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Int Migr Rev. 1997 Fall;31(3):704-20.

Making borders stick: population transfer and resettlement in the Trans-Curzon territories, 1944-1949.


"Designed in 1919-20 by the British mediator Lord Curzon as an armistice proposal between the then warring powers Poland and Soviet Russia, the Curzon Line served to identify the maximum territorial reach of Soviet political influence in Europe....[The author discusses] a program of resettlement which would target communities on both sides of the new border, a policy eventually affecting some 1.4 million individuals...." The implementation and impact of this population exchange are described.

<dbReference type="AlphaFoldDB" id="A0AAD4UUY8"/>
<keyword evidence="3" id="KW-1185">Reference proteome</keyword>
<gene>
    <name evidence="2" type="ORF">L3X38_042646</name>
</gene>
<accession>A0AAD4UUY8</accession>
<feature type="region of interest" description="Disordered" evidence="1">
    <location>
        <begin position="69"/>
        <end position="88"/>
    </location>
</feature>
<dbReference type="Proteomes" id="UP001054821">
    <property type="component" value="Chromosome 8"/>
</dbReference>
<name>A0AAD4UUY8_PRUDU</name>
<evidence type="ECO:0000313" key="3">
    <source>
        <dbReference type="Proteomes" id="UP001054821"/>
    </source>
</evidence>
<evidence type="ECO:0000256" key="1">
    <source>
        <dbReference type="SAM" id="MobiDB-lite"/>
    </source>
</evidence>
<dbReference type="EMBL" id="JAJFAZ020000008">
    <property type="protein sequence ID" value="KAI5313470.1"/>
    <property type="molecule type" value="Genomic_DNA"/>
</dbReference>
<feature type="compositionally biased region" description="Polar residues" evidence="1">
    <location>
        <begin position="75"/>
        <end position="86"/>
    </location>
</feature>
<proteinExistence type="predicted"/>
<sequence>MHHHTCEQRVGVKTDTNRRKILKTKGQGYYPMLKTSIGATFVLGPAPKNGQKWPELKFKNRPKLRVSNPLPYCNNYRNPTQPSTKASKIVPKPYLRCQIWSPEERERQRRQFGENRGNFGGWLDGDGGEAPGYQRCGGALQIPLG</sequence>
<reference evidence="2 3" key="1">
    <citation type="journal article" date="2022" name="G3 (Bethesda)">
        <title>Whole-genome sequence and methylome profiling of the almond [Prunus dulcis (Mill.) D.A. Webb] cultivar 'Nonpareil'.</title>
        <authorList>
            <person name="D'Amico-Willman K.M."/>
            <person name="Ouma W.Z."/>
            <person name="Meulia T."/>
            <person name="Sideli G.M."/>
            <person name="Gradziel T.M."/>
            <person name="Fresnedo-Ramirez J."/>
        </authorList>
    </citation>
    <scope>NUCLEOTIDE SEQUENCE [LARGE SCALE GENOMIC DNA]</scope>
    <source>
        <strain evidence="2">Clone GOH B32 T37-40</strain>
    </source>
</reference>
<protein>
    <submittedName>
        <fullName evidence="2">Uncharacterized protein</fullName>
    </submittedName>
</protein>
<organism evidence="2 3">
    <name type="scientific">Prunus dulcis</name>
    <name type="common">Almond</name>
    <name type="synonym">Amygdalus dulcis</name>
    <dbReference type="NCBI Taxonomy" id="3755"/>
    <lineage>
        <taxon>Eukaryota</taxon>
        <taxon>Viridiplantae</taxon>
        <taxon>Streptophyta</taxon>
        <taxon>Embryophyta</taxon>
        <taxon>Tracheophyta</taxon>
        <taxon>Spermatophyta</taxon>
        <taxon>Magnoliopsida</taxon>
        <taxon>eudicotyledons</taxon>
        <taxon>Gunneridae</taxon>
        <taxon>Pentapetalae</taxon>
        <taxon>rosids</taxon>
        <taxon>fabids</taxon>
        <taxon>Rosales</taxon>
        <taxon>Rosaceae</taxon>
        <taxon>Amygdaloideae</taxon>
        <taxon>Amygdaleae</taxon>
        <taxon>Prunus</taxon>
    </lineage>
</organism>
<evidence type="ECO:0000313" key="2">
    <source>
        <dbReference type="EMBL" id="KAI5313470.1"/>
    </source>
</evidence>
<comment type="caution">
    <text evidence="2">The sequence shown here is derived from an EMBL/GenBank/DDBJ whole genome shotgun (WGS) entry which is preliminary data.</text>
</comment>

The formal acceptance of the historical Curzon Line as the boundary demarcating the new frontier between Poland and the Union of Soviets Socialist Republics led to a massive population exchange between the two countries during the final years of World War II and its aftermath. The process of population exchange began immediately with the signing of the Polish-Soviet agreement of September 1944, which set the new frontiers. A program of resettlement which targeted communities on both sides of the new border affected some 1.4 million individuals, including 810,000 Polish inhabitants of former East Galicia and Volhynia and 630,000 individuals identified with the Ukrainian ethnolinguistic community inhabiting the borderlands of Podlachia, Chelm, Jaroslaw, and the Lemko region. This article specifically discusses the population transfer and resettlement that took place in these Trans-Curzon territories during 1944-49.

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